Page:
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Jasper Johns (b. 1930) is arguably the most influential artist living today. Over the past 65 years, he has produced a radical and varied body of work marked by constant reinvention. Inspired by the artist’s long-standing fascination with mirroring and doubles, this book provides an original and exciting perspective on Johns’s work and its continued relevance.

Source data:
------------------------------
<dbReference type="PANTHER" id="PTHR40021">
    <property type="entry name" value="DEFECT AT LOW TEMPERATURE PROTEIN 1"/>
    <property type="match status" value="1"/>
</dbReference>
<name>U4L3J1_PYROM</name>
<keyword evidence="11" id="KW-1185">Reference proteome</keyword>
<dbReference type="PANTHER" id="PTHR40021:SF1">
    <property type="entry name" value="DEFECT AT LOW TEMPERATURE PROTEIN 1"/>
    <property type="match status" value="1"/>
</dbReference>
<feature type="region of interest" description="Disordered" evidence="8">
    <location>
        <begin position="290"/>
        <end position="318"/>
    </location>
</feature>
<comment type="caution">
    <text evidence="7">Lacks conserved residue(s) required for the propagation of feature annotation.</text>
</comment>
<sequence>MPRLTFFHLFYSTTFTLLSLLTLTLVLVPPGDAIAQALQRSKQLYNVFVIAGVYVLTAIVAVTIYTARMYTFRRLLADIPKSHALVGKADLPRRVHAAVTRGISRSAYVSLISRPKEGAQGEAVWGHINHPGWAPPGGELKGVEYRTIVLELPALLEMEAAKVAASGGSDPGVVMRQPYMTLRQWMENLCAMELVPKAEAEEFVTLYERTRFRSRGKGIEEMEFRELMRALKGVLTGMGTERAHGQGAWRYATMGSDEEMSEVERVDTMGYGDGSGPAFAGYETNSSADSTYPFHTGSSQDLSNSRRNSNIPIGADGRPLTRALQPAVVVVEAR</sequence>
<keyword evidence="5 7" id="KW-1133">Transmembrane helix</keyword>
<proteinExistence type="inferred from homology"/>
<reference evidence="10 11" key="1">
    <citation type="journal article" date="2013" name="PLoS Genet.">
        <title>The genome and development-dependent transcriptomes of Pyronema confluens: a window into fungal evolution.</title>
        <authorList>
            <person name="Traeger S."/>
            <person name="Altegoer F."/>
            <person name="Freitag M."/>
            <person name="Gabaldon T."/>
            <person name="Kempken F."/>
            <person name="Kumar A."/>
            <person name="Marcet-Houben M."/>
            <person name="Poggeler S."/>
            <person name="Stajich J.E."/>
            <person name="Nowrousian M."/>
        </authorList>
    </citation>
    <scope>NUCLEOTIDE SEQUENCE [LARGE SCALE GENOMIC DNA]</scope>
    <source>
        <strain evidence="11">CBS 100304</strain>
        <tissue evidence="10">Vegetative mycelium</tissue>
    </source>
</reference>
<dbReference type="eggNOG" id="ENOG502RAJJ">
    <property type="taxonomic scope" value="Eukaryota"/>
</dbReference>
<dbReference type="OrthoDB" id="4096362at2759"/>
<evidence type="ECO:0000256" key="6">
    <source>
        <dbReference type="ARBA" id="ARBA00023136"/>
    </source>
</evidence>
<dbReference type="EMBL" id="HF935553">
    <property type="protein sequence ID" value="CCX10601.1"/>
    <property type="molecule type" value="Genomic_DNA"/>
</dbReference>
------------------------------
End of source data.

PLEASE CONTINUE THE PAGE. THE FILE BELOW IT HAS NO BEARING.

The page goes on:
A diverse group of curators, academics, artists, and writers offer a series of essays—including many paired texts—that consider aspects of the artist’s work, such as recurring motifs, explorations of place, and use of a wide array of media. These include Carroll Dunham on nightmares, Ruth Fine on monotypes and working proofs, Michio Hayashi on Japan, Terrance Hayes on flags, and Colm Toíbín on dreams, among many others. The various themes are further explored in a series of in-depth plate sections that combine prints, drawings, paintings, and sculptures to draw new connections in Johns’s vast output. Accompanying “mirroring” exhibitions held simultaneously at the Whitney Museum of American Art and the Philadelphia Museum of Art, this lavishly illustrated volume features a selection of rarely published works along with never-before-published archival content and is full of revelations that allow us to engage with and understand the artist’s rich and varied body of work in new and meaningful ways.